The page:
The way forward

China’s newest five-year plan reveals a blueprint for accelerating the uptake of technological innovation in reaction to new domestic and international realities. By not setting any specific GDP targets in its latest FYP for the first time, Beijing has made the pivot towards a “quality over quantity” mindset in the next phase of China’s development. Meanwhile, Wuhan is at the juncture of several policy priorities, including the development of new inland city clusters, the acceleration of digitalization and its underlying infrastructure, and the enhancement in R&D and manufacturing capabilities – all of which could support the operation of a more complete, independent supply chain for strategically-important sectors countrywide.

As the pandemic-triggered global shortage of semiconductors demonstrated, China has an acute problem vis-à-vis an already significant demand-and-supply gap in the chip space. The course that Wuhan has plotted for the 14th FYP period to help fill this gap will be an important development to watch in the years to come. High-tech is becoming the new lens through which countries’ power relations are viewed, and international R&D collaboration is becoming an increasingly central issue to a broader group of stakeholders beyond academia. It will be all the more important for countries, including Canada, that are likely to continue engaging with China to have a continuously updated understanding of the opportunities, challenges, and, perhaps more importantly, the sensitivities around these issues in order to make informed decisions when it comes to each business, investment, and academic exchange.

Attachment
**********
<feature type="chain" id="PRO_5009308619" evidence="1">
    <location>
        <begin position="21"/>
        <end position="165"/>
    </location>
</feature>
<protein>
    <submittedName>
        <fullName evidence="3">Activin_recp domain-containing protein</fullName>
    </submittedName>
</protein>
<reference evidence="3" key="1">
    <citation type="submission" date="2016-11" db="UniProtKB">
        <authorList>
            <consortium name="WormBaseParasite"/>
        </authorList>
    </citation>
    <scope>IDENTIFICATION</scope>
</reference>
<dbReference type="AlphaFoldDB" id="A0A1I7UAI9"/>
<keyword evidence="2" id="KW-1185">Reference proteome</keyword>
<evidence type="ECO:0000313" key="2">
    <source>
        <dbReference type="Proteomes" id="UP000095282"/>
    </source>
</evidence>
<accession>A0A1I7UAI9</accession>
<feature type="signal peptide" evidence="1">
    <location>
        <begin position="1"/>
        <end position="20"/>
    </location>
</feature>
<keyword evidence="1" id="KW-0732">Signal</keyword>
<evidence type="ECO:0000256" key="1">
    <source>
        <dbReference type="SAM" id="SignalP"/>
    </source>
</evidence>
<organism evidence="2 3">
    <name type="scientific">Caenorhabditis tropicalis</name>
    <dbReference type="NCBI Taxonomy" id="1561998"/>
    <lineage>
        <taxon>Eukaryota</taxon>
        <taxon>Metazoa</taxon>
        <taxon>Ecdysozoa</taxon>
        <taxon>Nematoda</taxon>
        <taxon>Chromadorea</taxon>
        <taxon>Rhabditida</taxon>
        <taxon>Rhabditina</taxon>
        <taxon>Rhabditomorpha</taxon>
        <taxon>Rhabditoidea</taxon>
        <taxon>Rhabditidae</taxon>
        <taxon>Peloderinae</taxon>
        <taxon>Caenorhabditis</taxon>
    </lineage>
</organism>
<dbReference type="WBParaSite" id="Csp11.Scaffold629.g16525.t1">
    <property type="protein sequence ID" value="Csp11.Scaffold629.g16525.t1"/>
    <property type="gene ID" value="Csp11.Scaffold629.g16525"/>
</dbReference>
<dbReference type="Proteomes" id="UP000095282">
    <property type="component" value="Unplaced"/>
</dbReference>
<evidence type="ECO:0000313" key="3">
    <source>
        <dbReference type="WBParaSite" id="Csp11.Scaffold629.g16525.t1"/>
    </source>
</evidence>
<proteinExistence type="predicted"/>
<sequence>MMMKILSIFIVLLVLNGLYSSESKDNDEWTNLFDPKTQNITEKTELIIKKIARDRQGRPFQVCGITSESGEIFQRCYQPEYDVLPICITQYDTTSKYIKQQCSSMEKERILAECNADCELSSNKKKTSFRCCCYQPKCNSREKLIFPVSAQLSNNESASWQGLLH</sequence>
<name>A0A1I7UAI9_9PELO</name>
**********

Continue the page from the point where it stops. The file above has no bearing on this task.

Xiaoting (Maya) Liu

Xiaoting (Maya) Liu is a Program Specialist for the Digital Asia pillar at the Asia Pacific Foundation of Canada. She is a Master of International Affairs graduate from the School of International and Public Affairs (SIPA) at Columbia University.